LOVEFiLM’s love affair with open source
LOVEFiLM has stuck with open source throughout the company's growth, but there have been changes along the way.
Businesses often need to weigh up the pros and cons of using open source software against the benefits of proprietary systems.
In the case of LOVEFiLM, now a well-known name in the DVD and digital film market, open source has underpinned much of the company’s work thus far.
Its love affair with open source has remained the same throughout a period of sustained growth, but this has not meant the IT infrastructure has remained the same. As the business started to expand at a rapid rate, it found that some open source options were better for its operations than others.
Growing means changing
One major area that needed something of an overhaul was the CMS at LOVEFiLM. With the level of traffic going through the website, which gets more than 4.3 million unique visitors every month now, the CMS needs to run smoothly.
When Mike Blakemore, chief technology officer at LOVEFiLM, joined the firm around two-and-a-half years ago, he actually inherited a competent system using the Perl programming language. On top of this, he had a top team of Perl engineers.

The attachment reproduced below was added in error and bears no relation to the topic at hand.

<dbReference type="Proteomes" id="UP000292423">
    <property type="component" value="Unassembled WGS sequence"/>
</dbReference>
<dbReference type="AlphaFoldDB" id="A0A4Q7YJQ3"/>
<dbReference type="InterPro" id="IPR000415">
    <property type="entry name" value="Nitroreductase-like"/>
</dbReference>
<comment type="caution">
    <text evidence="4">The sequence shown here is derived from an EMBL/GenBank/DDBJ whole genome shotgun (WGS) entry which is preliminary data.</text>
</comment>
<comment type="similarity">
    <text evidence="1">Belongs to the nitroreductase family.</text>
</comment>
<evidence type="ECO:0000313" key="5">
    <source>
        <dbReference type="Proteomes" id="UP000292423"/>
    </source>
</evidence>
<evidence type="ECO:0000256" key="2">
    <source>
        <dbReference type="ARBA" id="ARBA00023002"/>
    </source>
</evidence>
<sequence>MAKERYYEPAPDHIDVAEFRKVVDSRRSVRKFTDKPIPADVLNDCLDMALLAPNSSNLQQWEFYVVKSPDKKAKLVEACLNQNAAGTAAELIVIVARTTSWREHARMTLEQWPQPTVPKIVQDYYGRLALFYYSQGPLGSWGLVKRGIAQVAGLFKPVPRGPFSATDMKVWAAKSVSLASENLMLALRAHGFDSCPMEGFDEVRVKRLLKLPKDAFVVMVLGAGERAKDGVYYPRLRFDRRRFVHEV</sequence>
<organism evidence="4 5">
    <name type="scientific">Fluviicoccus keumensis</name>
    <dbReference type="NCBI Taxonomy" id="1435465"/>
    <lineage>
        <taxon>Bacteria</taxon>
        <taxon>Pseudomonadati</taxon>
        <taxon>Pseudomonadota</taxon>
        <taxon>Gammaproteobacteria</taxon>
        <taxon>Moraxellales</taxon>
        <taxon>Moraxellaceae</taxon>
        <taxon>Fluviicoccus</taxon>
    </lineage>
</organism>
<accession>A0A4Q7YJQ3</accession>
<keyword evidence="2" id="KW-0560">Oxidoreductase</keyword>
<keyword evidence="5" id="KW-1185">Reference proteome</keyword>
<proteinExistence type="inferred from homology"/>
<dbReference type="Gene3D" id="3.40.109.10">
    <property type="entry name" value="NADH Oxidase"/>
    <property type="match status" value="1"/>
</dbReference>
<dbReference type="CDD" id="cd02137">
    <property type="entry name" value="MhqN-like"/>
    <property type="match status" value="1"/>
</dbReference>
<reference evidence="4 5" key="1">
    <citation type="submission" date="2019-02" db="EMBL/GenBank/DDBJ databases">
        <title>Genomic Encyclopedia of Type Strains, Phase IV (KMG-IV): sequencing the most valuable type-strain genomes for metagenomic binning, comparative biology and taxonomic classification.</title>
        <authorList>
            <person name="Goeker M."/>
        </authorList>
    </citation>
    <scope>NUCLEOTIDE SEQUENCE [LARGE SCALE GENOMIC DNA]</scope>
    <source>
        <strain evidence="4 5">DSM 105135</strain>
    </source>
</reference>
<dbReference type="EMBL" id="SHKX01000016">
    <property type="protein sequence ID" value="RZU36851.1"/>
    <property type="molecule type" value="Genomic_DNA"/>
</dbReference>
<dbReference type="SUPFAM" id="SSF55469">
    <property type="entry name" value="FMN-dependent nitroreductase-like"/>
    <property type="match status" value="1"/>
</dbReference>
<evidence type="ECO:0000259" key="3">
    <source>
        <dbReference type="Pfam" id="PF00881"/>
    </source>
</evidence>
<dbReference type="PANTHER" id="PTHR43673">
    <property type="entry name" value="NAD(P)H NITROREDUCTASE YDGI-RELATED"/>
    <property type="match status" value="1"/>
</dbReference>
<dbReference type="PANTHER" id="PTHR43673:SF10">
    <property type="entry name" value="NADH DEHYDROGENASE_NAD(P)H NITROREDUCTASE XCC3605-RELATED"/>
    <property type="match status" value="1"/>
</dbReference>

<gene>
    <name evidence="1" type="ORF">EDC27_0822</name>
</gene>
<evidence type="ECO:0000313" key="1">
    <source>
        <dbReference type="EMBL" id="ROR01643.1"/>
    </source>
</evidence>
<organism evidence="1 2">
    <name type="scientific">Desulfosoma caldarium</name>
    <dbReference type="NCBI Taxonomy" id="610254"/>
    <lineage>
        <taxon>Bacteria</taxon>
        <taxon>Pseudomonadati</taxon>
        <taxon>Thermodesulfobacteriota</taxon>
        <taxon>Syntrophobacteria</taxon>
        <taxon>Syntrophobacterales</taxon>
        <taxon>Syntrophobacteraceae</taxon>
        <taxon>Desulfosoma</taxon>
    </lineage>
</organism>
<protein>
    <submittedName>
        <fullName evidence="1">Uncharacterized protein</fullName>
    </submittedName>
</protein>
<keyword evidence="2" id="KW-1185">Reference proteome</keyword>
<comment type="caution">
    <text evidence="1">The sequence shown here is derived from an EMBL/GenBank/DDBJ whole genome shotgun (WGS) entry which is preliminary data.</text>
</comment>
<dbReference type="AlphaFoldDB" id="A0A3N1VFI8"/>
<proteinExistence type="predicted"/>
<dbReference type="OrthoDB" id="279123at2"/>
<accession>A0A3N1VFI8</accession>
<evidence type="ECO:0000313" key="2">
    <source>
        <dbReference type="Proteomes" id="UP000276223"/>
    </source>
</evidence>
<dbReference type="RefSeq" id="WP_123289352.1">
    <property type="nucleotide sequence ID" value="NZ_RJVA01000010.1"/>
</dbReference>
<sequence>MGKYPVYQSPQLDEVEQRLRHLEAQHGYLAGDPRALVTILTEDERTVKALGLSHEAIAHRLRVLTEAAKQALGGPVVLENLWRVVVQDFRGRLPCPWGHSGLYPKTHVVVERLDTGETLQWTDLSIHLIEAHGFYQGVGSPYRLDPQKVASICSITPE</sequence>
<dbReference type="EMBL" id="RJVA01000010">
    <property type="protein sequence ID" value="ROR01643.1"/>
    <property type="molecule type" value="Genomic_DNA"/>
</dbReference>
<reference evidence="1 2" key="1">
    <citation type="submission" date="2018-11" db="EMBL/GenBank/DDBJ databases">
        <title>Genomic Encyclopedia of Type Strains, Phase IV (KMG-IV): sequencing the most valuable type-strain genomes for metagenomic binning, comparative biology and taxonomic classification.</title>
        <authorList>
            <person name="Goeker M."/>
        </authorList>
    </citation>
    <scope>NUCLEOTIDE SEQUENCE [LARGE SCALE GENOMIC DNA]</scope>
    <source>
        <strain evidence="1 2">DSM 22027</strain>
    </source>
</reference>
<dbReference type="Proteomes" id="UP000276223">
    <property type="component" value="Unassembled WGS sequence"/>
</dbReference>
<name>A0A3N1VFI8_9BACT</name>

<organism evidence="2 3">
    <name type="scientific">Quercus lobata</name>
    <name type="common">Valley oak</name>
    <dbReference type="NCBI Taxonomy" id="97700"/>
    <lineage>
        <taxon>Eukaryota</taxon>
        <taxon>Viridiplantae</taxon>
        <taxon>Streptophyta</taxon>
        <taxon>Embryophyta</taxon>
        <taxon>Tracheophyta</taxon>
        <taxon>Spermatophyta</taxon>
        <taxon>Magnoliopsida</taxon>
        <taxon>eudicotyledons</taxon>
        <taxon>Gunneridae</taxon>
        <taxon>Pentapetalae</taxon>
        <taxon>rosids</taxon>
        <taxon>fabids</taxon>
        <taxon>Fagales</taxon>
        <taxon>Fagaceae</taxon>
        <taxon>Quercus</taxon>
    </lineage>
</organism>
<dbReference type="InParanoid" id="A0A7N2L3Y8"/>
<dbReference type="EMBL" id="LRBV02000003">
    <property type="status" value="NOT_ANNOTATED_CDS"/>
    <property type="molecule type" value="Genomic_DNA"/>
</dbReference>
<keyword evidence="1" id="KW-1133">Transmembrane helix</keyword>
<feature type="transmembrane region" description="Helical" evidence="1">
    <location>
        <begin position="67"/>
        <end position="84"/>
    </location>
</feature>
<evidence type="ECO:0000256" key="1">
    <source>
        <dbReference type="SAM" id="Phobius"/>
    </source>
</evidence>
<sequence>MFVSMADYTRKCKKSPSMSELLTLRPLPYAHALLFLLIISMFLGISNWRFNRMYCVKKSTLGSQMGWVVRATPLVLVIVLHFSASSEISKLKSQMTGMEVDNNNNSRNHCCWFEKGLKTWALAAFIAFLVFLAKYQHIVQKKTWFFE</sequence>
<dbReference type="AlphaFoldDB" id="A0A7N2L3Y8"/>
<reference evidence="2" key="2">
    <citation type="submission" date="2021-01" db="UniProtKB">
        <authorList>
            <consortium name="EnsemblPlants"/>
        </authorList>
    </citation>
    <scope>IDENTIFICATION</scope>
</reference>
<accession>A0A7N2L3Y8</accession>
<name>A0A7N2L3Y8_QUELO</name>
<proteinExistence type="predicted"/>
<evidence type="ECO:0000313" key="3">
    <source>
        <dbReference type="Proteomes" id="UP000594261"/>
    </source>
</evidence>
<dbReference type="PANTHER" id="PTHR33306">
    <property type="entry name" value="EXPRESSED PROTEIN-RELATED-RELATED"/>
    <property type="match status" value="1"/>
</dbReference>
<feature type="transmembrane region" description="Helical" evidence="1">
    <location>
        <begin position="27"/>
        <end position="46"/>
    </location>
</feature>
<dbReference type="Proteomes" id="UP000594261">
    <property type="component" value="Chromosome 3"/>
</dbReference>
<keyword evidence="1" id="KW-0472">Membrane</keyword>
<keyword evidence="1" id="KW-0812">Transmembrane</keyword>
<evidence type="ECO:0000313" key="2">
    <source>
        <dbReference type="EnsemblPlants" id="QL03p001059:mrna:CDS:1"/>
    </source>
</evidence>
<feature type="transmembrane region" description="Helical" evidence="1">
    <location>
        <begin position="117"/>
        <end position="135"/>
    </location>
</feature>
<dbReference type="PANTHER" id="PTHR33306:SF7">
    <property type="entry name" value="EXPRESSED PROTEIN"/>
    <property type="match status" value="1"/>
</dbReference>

The problems with the set-up became noticeable, however, when LOVEFiLM began to expand quickly. Blakemore found that he wanted to work on and grow various areas of the website, from the emerging digital films section where customers can rent and watch movies online to the entertainment portal that he wanted to enhance.
“We decided we wanted to start working in parallel on lots of different things,” Blakemore told IT PRO.
Cumbersome content management
Various issues began to emerge with the content management system in place. What the firm had was “one big, monolithic platform built in Perl”, Blakemore explained, which ran the website, the warehouse and the reporting systems.
The CTO found that every time he wanted to do something new, such as overhauling a section of the website, the IT team had to build from scratch with new tools and a new homepage management system.
“It was really fragmented,” Blakemore said.
“Every part of the site was powered by a different data entry system. It wasn’t content management really, it was just data entry and it was just really unmanageable.”